In my opinion, Cotton-Eyed Joe is perfect for a 7th inning stretch at a Texas Rangers game.

What’s the process for players’ walkup music?

The process for walkup music is that there is no real process. It just happens.

About the last week of March each year, I send a note to the assistant clubhouse manager, Dave Bales. Dave will check around and send me a list back in about a week. Sometimes guys wait until they get back here, but most have something to start the season with. Once they get back, they call me or they work through the clubhouse guys. Some change daily, some keep the same song all year. One way or the other, it gets done.

What are some interesting stories about players’ walk-up music you can recall?

I guess the most interesting was David Dellucci and The Godfather waltz. He called and said that’s what he wanted. Knowing the song, I asked if that was what he wanted and he assured me it was. We played it, and had a lot of fan reaction after the first night; he stayed with it all the way to the end of the season, including the day of the Dellucci double.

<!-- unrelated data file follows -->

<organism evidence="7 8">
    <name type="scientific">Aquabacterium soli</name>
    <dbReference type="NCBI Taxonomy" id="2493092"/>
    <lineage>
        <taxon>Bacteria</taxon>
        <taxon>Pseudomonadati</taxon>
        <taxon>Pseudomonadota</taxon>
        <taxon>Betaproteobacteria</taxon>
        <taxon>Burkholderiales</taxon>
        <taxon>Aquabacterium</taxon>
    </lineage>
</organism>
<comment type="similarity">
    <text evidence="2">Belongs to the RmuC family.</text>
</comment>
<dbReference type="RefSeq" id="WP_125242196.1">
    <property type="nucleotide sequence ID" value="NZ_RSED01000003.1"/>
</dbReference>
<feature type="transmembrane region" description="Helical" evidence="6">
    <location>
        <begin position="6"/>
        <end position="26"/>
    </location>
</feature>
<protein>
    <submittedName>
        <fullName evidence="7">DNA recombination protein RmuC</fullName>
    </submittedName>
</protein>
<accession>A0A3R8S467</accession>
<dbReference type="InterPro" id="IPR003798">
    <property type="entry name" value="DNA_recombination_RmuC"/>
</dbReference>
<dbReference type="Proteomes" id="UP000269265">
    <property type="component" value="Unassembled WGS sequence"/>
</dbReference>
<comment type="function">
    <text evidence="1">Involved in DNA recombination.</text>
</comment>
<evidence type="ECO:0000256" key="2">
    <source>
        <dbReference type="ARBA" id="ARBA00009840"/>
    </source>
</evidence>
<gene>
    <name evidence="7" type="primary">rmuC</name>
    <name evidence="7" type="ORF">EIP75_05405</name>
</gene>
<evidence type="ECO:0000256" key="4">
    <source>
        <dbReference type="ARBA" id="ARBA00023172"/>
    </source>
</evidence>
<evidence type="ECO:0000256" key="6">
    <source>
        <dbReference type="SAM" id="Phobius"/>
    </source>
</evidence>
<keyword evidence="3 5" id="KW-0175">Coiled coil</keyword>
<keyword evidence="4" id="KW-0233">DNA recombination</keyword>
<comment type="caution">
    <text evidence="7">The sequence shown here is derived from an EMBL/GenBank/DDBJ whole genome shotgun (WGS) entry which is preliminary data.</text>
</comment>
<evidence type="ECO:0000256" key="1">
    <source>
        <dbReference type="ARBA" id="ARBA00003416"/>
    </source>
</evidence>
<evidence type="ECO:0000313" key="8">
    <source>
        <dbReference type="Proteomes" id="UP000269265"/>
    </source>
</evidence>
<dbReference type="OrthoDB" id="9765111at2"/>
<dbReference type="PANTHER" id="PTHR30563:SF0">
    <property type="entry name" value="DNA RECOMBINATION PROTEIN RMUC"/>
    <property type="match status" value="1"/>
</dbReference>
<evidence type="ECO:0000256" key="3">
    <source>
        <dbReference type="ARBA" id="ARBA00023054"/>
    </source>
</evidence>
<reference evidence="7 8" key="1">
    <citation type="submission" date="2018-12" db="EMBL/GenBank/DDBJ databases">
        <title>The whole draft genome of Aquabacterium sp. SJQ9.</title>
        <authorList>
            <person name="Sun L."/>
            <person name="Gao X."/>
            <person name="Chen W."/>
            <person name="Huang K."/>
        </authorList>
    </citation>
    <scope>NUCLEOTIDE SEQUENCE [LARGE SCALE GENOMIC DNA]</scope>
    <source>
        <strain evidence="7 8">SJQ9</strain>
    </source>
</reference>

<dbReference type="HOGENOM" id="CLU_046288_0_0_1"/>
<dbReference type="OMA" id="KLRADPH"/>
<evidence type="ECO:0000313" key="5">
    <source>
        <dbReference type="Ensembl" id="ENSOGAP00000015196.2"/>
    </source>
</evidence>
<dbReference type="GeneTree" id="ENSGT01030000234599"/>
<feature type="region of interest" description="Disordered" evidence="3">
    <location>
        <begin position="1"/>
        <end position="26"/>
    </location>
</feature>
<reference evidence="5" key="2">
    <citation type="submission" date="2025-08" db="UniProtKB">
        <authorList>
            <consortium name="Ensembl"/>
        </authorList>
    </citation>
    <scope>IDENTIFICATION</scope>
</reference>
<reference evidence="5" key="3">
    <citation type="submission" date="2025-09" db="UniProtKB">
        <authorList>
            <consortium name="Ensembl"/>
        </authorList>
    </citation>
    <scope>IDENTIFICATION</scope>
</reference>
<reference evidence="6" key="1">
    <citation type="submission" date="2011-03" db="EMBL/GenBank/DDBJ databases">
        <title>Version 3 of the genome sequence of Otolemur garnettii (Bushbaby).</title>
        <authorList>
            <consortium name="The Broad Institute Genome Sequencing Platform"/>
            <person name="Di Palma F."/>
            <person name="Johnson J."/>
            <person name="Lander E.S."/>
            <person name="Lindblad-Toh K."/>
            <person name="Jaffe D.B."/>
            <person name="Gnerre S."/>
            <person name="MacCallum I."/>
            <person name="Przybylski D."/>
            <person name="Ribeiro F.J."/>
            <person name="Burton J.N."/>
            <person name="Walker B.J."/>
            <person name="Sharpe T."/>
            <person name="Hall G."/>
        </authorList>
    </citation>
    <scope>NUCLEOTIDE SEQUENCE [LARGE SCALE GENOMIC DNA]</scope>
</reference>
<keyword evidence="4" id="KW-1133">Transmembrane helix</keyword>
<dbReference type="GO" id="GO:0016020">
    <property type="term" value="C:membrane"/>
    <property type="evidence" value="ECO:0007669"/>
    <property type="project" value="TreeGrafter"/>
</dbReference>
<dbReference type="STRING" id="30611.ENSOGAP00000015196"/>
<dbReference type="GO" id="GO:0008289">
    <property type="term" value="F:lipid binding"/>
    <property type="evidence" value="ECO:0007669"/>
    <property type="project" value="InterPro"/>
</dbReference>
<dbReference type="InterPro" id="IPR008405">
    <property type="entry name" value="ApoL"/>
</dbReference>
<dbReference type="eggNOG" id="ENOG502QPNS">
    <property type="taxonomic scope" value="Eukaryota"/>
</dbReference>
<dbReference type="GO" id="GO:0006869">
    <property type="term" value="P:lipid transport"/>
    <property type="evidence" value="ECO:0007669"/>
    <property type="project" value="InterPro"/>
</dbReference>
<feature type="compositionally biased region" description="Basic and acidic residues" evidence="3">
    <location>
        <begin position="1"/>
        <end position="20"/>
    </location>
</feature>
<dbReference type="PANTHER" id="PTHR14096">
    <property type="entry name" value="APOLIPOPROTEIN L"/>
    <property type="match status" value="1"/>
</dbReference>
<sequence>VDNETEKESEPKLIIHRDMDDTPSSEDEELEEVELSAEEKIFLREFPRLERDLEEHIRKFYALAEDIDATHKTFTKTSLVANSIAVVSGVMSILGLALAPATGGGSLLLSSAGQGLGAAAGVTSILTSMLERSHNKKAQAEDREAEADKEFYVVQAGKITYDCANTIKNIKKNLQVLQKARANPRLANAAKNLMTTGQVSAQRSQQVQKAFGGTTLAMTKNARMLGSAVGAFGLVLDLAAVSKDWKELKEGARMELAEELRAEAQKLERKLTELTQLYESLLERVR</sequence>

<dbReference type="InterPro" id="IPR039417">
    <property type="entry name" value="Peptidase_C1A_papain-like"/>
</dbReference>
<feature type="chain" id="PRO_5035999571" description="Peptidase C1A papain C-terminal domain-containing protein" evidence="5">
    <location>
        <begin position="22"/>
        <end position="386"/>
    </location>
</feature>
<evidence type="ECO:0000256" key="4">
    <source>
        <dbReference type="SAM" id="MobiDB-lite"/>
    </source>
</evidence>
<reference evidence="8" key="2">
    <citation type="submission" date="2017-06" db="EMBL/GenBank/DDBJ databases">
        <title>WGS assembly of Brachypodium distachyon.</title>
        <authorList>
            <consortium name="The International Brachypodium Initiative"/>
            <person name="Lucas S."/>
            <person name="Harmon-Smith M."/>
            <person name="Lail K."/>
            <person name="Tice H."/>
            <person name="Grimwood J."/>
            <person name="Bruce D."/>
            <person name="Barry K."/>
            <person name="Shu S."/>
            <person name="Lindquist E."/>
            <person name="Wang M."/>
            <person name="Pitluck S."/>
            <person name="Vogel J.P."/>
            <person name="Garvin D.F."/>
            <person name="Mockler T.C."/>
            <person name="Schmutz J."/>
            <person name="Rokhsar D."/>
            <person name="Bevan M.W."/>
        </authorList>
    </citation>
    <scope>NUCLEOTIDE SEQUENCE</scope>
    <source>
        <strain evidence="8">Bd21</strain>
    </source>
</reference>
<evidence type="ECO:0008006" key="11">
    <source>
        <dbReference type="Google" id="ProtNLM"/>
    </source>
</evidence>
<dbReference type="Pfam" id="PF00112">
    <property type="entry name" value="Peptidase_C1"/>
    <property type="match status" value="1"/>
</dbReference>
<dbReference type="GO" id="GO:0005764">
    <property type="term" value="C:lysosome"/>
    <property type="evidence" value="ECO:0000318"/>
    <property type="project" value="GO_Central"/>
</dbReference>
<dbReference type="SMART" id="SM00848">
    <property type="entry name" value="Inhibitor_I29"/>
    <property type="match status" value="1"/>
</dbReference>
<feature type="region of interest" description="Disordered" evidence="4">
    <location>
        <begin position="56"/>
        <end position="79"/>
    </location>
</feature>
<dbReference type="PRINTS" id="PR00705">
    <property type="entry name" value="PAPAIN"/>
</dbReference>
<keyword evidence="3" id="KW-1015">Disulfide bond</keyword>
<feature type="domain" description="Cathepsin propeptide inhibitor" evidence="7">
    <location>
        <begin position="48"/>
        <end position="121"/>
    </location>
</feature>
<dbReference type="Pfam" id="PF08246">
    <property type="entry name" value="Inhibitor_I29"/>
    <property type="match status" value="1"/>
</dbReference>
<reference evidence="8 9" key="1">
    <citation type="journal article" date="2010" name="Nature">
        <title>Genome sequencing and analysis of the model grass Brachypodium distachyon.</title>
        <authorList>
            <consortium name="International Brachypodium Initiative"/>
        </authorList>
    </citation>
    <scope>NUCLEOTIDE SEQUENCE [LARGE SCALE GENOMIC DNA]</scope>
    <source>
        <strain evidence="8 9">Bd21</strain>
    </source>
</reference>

(During the Rangers playoff run on September 23, 2004, Dellucci hit a game winning double to beat the Oakland A’s and keep the Rangers in playoff hopes alive. It is, for myself and many fans, one of the most memorable plays in Texas Rangers history):

The double.

Have you ever banned a song, or had to put the brakes on anyone’s request?

I have never banned a song. Since it’s a home game for the players, I do all I can to accommodate their request. Number 1, I subscribed to a service that provides me with the clean versions of all of the current hits.